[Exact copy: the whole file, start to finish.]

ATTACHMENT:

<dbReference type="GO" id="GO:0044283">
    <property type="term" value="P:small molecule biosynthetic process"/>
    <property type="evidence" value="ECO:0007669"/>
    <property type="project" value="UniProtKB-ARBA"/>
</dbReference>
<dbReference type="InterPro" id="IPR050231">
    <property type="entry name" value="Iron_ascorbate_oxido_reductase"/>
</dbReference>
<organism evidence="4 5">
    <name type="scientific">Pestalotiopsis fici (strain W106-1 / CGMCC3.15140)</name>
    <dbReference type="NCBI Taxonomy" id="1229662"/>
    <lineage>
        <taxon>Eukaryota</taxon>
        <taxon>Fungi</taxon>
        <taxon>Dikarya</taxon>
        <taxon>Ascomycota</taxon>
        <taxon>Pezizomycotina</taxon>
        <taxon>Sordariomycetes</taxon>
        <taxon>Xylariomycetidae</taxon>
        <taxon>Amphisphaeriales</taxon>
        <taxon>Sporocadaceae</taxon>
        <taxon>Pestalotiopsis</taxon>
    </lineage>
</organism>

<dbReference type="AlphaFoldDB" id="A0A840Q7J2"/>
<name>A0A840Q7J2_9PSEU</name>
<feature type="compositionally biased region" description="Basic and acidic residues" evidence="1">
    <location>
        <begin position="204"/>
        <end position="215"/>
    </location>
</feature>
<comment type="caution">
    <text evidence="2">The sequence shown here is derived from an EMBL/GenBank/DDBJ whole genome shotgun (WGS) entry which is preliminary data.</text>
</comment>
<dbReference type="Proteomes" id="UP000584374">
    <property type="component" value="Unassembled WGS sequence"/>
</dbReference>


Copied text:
<dbReference type="GO" id="GO:0044283">
    <property type="term" value="P:small molecule biosynthetic process"/>
    <property type="evidence" value="ECO:0007669"/>
    <property type="project" value="UniProtKB-ARBA"/>
</dbReference>
<dbReference type="InterPro" id="IPR050231">
    <property type="entry name" value="Iron_ascorbate_oxido_reductase"/>
</dbReference>
<organism evidence="4 5">
    <name type="scientific">Pestalotiopsis fici (strain W106-1 / CGMCC3.15140)</name>
    <dbReference type="NCBI Taxonomy" id="1229662"/>
    <lineage>
        <taxon>Eukaryota</taxon>
        <taxon>Fungi</taxon>
        <taxon>Dikarya</taxon>
        <taxon>Ascomycota</taxon>
        <taxon>Pezizomycotina</taxon>
        <taxon>Sordariomycetes</taxon>
        <taxon>Xylariomycetidae</taxon>
        <taxon>Amphisphaeriales</taxon>
        <taxon>Sporocadaceae</taxon>
        <taxon>Pestalotiopsis</taxon>
    </lineage>
</organism>

<dbReference type="AlphaFoldDB" id="A0A840Q7J2"/>
<name>A0A840Q7J2_9PSEU</name>
<feature type="compositionally biased region" description="Basic and acidic residues" evidence="1">
    <location>
        <begin position="204"/>
        <end position="215"/>
    </location>
</feature>
<comment type="caution">
    <text evidence="2">The sequence shown here is derived from an EMBL/GenBank/DDBJ whole genome shotgun (WGS) entry which is preliminary data.</text>
</comment>
<dbReference type="Proteomes" id="UP000584374">
    <property type="component" value="Unassembled WGS sequence"/>
</dbReference>